This Positioning Paper introduces a research project that aims to provide an Australia-wide analysis of the consequences of underemployment for housing security. It explores the connection between an increasingly important but problematic feature of contemporary labour markets (underemployment) and a crucial dimension of housing research and policy (housing security).
Underemployment is defined as those working less than 35 hours in a given week who would prefer to work more paid hours. In Australia, underemployment is well above the OECD average (OECD Employment Outlook, 2010).
Underemployment, like unemployment, raises several housing policy concerns about the capacity of households to meet ongoing housing costs during a period of reduced or inadequate income. Small changes to incomes for some households pose a significant threat to housing security and stability.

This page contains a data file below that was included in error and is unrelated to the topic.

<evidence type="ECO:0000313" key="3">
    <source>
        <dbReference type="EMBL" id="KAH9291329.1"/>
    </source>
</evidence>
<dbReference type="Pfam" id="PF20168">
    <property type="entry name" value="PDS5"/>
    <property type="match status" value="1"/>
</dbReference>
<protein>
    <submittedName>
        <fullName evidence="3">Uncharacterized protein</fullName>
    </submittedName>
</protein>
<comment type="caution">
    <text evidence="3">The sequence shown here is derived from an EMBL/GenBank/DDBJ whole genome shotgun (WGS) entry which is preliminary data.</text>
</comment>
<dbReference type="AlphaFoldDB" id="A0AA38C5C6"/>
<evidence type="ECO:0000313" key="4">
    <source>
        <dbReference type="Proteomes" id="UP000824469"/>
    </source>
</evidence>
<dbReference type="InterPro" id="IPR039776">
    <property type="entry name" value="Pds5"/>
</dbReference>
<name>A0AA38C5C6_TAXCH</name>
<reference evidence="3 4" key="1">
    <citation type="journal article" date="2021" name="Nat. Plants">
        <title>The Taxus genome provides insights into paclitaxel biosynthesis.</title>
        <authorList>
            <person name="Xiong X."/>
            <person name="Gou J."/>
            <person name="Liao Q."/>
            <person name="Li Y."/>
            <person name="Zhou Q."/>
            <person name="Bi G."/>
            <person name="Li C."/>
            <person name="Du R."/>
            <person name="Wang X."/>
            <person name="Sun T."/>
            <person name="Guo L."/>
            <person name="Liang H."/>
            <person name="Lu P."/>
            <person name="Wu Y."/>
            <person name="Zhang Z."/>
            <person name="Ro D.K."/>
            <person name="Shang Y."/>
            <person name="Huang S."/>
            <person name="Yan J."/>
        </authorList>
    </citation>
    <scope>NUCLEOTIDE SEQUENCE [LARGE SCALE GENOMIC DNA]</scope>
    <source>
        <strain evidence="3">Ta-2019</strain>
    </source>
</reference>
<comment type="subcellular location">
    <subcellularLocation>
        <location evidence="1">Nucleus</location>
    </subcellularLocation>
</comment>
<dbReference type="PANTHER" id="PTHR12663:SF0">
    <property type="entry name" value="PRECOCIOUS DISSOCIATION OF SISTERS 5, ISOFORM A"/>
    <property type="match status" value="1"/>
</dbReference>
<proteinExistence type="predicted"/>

The research will make use of several quantitative secondary data sources including ABS labour force statistics and the Household Income and Labour Dynamics in Australia (HILDA) survey.